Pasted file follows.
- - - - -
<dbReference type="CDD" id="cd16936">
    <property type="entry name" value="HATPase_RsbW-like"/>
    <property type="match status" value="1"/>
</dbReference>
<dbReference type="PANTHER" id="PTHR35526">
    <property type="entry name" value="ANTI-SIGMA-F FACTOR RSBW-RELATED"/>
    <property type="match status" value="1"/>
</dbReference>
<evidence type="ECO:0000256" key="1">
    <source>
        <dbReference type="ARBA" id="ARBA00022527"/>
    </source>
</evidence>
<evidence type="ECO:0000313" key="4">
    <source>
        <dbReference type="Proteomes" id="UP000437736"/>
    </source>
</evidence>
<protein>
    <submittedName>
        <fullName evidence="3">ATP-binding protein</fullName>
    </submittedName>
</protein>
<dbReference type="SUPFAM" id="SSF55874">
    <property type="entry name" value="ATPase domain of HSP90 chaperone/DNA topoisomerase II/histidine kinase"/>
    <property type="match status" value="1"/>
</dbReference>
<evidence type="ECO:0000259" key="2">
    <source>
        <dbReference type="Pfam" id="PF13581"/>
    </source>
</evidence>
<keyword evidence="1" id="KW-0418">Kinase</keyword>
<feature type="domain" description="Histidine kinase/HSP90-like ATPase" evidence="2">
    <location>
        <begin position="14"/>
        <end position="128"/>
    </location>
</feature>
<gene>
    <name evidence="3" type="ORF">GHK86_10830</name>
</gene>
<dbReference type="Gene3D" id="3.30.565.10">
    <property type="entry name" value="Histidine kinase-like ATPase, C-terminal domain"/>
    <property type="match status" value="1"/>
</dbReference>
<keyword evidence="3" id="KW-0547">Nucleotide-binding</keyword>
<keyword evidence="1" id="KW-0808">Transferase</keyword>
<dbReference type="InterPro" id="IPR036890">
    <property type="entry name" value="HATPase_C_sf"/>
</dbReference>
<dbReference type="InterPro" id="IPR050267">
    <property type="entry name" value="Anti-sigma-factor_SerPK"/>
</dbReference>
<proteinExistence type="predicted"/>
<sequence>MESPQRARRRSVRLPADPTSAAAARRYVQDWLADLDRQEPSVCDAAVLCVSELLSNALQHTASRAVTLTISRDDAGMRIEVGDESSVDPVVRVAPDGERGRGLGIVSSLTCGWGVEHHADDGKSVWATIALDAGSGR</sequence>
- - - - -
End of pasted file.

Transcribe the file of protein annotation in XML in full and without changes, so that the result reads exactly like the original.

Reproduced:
<dbReference type="CDD" id="cd16936">
    <property type="entry name" value="HATPase_RsbW-like"/>
    <property type="match status" value="1"/>
</dbReference>
<dbReference type="PANTHER" id="PTHR35526">
    <property type="entry name" value="ANTI-SIGMA-F FACTOR RSBW-RELATED"/>
    <property type="match status" value="1"/>
</dbReference>
<evidence type="ECO:0000256" key="1">
    <source>
        <dbReference type="ARBA" id="ARBA00022527"/>
    </source>
</evidence>
<evidence type="ECO:0000313" key="4">
    <source>
        <dbReference type="Proteomes" id="UP000437736"/>
    </source>
</evidence>
<protein>
    <submittedName>
        <fullName evidence="3">ATP-binding protein</fullName>
    </submittedName>
</protein>
<dbReference type="SUPFAM" id="SSF55874">
    <property type="entry name" value="ATPase domain of HSP90 chaperone/DNA topoisomerase II/histidine kinase"/>
    <property type="match status" value="1"/>
</dbReference>
<evidence type="ECO:0000259" key="2">
    <source>
        <dbReference type="Pfam" id="PF13581"/>
    </source>
</evidence>
<keyword evidence="1" id="KW-0418">Kinase</keyword>
<feature type="domain" description="Histidine kinase/HSP90-like ATPase" evidence="2">
    <location>
        <begin position="14"/>
        <end position="128"/>
    </location>
</feature>
<gene>
    <name evidence="3" type="ORF">GHK86_10830</name>
</gene>
<dbReference type="Gene3D" id="3.30.565.10">
    <property type="entry name" value="Histidine kinase-like ATPase, C-terminal domain"/>
    <property type="match status" value="1"/>
</dbReference>
<keyword evidence="3" id="KW-0547">Nucleotide-binding</keyword>
<keyword evidence="1" id="KW-0808">Transferase</keyword>
<dbReference type="InterPro" id="IPR036890">
    <property type="entry name" value="HATPase_C_sf"/>
</dbReference>
<dbReference type="InterPro" id="IPR050267">
    <property type="entry name" value="Anti-sigma-factor_SerPK"/>
</dbReference>
<proteinExistence type="predicted"/>
<sequence>MESPQRARRRSVRLPADPTSAAAARRYVQDWLADLDRQEPSVCDAAVLCVSELLSNALQHTASRAVTLTISRDDAGMRIEVGDESSVDPVVRVAPDGERGRGLGIVSSLTCGWGVEHHADDGKSVWATIALDAGSGR</sequence>